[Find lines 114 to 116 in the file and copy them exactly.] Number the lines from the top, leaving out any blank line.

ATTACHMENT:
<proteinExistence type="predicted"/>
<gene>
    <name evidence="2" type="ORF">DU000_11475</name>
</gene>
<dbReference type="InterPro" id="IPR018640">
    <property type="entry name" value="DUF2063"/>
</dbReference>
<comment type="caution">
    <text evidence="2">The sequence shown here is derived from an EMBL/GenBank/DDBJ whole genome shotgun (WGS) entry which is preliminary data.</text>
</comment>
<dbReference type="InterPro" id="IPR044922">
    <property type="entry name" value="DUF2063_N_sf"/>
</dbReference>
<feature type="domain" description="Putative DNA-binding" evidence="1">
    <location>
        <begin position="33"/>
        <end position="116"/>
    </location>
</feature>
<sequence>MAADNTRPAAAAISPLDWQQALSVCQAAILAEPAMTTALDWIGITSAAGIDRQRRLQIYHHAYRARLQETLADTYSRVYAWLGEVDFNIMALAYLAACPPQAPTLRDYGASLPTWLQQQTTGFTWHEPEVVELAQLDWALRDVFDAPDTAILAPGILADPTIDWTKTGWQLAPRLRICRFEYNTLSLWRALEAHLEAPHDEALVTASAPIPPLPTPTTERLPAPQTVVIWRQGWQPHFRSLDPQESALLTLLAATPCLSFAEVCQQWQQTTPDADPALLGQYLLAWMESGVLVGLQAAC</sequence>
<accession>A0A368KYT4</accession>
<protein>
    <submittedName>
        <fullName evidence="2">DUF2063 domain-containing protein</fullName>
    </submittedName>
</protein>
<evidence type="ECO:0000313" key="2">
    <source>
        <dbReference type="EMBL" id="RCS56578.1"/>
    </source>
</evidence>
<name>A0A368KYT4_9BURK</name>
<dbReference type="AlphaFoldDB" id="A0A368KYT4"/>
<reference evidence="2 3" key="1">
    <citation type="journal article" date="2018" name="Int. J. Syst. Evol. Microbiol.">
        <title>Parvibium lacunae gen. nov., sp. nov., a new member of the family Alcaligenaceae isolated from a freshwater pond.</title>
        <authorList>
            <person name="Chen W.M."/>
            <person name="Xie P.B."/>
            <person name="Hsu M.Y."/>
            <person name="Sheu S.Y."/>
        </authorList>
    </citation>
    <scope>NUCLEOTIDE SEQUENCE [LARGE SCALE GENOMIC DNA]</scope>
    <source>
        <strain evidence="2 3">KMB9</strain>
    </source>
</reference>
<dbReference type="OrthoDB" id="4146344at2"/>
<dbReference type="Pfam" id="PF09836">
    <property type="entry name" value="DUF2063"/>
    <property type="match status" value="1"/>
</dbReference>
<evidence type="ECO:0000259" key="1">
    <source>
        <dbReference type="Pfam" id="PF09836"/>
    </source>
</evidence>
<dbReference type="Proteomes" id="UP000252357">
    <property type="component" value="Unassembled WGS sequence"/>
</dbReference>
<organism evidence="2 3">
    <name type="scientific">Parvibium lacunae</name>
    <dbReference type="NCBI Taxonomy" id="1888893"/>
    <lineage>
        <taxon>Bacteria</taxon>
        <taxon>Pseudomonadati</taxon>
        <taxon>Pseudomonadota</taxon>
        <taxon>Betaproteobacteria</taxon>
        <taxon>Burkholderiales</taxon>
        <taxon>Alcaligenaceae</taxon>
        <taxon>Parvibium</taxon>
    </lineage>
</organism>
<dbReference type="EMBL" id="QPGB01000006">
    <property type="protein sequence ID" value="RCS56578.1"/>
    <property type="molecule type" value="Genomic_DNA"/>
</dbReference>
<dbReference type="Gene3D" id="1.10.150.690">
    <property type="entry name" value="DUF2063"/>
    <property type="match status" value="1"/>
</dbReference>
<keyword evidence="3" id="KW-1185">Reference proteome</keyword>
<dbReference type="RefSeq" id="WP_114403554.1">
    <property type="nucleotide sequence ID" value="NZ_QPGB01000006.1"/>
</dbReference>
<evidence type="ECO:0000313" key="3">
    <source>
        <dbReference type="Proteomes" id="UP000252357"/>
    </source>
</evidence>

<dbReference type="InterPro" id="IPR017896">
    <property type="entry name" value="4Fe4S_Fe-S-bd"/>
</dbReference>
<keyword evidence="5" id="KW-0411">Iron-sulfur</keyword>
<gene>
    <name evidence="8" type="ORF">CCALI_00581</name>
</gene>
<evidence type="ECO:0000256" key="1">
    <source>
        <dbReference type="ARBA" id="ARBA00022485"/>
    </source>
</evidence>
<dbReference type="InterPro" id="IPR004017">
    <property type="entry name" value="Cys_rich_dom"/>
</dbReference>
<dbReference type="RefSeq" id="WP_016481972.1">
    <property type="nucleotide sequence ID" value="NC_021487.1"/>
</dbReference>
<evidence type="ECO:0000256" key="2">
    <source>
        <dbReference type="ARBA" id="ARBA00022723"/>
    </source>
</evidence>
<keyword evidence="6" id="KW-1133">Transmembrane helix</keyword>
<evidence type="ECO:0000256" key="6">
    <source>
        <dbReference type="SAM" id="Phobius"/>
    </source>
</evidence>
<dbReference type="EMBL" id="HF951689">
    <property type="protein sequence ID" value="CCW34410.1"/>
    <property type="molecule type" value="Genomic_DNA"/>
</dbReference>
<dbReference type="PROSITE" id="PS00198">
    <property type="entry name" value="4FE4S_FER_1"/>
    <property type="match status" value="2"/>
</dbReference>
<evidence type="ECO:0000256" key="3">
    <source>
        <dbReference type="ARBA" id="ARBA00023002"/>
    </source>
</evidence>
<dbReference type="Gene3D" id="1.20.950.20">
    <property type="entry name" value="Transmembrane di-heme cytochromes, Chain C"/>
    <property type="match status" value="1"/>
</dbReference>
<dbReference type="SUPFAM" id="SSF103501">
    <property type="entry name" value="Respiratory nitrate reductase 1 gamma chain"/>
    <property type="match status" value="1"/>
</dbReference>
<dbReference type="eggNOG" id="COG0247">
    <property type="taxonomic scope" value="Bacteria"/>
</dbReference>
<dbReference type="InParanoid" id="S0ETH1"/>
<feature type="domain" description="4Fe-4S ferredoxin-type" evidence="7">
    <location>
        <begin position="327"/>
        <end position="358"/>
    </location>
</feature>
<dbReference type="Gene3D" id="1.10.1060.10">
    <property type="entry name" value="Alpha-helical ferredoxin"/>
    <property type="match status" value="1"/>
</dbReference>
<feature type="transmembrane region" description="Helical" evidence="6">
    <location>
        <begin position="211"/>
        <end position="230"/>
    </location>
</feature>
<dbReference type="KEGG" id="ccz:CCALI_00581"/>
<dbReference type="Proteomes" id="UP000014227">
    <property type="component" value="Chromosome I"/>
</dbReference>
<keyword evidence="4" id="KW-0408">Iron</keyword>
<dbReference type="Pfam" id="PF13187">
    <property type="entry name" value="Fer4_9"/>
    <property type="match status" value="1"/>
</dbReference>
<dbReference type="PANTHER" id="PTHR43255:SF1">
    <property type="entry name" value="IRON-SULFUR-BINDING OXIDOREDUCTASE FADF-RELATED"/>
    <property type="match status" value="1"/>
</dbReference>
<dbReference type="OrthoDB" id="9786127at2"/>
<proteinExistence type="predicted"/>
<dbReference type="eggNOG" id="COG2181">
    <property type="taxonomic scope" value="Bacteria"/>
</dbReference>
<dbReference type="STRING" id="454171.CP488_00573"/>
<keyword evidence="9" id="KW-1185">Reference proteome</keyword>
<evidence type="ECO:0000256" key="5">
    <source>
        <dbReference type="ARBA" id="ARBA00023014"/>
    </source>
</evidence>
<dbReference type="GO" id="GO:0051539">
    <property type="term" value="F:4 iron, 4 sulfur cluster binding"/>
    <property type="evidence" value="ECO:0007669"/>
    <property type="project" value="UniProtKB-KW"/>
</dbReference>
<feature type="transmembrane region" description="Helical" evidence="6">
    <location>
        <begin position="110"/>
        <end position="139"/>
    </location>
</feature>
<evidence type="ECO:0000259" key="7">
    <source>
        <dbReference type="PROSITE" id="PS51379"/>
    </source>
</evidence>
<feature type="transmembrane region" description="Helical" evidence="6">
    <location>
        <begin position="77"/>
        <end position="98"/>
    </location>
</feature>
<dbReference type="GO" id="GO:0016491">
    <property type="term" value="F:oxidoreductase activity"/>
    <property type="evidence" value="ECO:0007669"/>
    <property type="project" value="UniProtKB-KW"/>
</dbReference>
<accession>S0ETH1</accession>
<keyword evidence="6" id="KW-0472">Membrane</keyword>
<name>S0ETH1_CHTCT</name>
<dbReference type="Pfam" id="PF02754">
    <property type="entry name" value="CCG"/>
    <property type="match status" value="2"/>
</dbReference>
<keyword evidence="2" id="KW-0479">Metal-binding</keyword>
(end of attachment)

</evidence>
<keyword evidence="6" id="KW-1133">Transmembrane helix</keyword>
<evidence type="ECO:0000256" key="6">